“To me the answer is obvious,” Horseherder said. “To put energy on the lines that people want and that is cheaper.”
Bates said the tribe is working on renewable-energy developments, but they are insufficient to replace the economic pillar coal represents.
“The Nation is going down the renewable pathway,” Bates said. “But the revenue that will be lost if (the coal plant) closes cannot be made up the next day. The transition is going to take a period of time.”
Anthony Peterman, an energy adviser for the Navajo Nation, said that renewable-energy projects proposed on the reservation often get underbid by solar plants built closer to big cities on cheap land in the desert.
“We are just too far away from the market to be competitive,” Peterman said.
Social concerns top environment
Peterman and Bates said that tribal leadership is aware of the environmental concerns with burning coal, but they must balance those with the tribe’s immediate needs.
“It’s not that we are insensitive, as they say, to Mother Earth,” Peterman said.
He said that he has multiple family members who have worked at coal operations who have had to reconcile their concerns for the environment with their family’s needs.
Through those family members, he has seen what happens when coal operations close. A brother in law lost his job at the Black Mesa Mine when the Mohave Generating Station closed.
With few other job opportunities on the reservation and unemployment of about 50 percent, those workers are forced to leave for work in other parts of the state.
“It’s the breadwinner who leaves,” he said. “It really stresses the family.”
The coal revenue is needed today, Bates and Peterman insist.
The transition to new revenue streams will be all the more difficult without the money from the coal operations, they said, not to mention cuts to tribal services without the coal business.
“The budget in place as we speak today most likely will have to be amended (if the plant closes),” Bates said. “The direct services we as a government are obligated to provide will be impacted.”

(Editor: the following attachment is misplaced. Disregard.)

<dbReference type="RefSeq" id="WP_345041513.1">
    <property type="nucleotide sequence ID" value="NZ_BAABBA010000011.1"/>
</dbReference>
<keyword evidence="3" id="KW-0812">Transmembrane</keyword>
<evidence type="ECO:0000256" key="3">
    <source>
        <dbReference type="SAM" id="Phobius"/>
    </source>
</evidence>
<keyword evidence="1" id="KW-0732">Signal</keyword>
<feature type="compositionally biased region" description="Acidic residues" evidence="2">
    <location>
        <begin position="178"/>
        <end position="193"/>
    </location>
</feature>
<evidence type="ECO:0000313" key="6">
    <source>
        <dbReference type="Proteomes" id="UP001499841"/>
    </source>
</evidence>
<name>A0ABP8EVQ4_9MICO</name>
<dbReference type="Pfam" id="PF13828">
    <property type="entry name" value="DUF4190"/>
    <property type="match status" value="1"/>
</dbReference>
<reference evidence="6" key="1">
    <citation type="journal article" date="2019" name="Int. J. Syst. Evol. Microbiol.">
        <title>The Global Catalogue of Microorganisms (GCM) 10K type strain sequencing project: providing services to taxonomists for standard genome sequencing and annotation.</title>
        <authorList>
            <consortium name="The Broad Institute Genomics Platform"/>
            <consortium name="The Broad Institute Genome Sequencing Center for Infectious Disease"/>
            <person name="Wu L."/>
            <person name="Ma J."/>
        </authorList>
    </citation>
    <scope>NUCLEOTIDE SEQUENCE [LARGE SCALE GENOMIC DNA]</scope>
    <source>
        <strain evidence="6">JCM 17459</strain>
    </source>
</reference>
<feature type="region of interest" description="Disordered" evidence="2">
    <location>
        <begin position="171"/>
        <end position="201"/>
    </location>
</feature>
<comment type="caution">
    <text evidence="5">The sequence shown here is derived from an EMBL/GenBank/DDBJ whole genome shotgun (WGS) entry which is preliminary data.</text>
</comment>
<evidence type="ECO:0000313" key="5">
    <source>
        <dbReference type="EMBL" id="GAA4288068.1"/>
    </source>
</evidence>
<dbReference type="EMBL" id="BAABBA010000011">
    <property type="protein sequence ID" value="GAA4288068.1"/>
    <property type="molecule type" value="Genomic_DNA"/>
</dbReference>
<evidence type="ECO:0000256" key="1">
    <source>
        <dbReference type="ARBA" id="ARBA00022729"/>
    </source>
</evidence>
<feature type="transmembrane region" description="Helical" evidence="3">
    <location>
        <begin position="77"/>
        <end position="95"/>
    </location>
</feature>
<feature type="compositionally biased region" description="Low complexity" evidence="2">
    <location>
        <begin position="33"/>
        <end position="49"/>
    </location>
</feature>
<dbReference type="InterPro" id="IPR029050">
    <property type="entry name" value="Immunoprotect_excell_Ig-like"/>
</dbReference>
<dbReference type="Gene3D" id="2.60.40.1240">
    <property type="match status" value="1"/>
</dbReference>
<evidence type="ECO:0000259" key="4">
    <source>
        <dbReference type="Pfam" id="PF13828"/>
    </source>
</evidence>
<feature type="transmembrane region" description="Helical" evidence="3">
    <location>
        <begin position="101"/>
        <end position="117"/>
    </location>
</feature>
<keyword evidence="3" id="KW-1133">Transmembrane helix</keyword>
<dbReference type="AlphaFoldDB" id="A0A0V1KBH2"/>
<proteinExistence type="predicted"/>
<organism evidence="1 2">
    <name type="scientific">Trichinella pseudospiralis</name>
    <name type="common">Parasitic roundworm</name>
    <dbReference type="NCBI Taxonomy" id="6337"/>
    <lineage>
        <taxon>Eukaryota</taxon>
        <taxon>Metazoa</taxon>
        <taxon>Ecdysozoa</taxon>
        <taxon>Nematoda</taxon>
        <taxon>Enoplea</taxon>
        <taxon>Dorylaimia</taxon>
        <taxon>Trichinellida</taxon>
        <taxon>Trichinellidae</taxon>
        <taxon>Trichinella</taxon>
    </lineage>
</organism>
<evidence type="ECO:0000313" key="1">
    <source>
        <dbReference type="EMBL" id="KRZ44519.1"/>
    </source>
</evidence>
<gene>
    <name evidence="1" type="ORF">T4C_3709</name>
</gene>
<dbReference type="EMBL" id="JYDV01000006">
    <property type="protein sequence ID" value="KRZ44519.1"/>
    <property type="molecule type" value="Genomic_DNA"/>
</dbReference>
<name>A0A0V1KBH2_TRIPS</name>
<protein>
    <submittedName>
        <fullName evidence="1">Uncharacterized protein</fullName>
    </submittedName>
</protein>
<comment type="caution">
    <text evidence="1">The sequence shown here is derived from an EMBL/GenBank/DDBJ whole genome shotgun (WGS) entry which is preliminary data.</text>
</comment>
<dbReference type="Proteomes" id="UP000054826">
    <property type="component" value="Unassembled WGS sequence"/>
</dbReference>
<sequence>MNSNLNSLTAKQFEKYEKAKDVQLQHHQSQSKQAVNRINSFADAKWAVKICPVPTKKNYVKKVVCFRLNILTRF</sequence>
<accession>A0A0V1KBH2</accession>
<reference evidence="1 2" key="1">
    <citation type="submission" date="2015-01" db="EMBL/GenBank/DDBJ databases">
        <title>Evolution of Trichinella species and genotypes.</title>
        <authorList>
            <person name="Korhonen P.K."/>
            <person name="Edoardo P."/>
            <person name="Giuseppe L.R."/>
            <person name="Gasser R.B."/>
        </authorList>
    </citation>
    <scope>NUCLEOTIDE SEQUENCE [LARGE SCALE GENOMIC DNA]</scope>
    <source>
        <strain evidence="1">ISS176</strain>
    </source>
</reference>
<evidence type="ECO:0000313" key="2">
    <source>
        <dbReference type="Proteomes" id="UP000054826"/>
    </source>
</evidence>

Bates said activists who want the coal operations to close don’t consider the fallout.
“You are going to have the folks that want to close regardless, with no feelings for the families that will be without a job,” Bates said. “These same folks have yet to come and say this is how we can make the money and this is how we can keep the jobs. If they had a solution to those two problems, we’d be more than willing to listen to them.”
Horseherder said activists opposed to coal care just as much about families on the reservation.
“Of course we rely on the jobs and revenues,” she said. “That’s why we are saying do something where you are going to make money because you want the revenues. Go do something where you will have longer lasting jobs (than coal provides).”
Last buyer bailed
The coal mine hired a consulting company, Lazard, last year to help find a buyer, which proved challenging. Sixteen companies signed confidentiality agreements with SRP.
Only Middle River Power of Illinois and its affiliated New York investment firm, Avenue Capital, came forward as a serious contender, and they gave up that effort in September.
Lazard is now out of the picture, Bates said.
“Quite frankly, it was disappointing,” he said of Middle River’s decision.
Horseherder said Middle River’s decision should be illustrative.
“He (Bates) is talking about continuing coal, which is going to last we don’t know how long,” she said. “Avenue Capital backed out. These guys have top economists, engineers, whatever, in arms reach, working for them, saying ‘I’m sorry, I thought I could do something with this, but I can’t.'”
But something good did come from Middle River’s exploration of the plant, Bates said, noting a report the company generated that indicates the coal burner can generate electricity at a price competitive with natural gas, with some operational changes.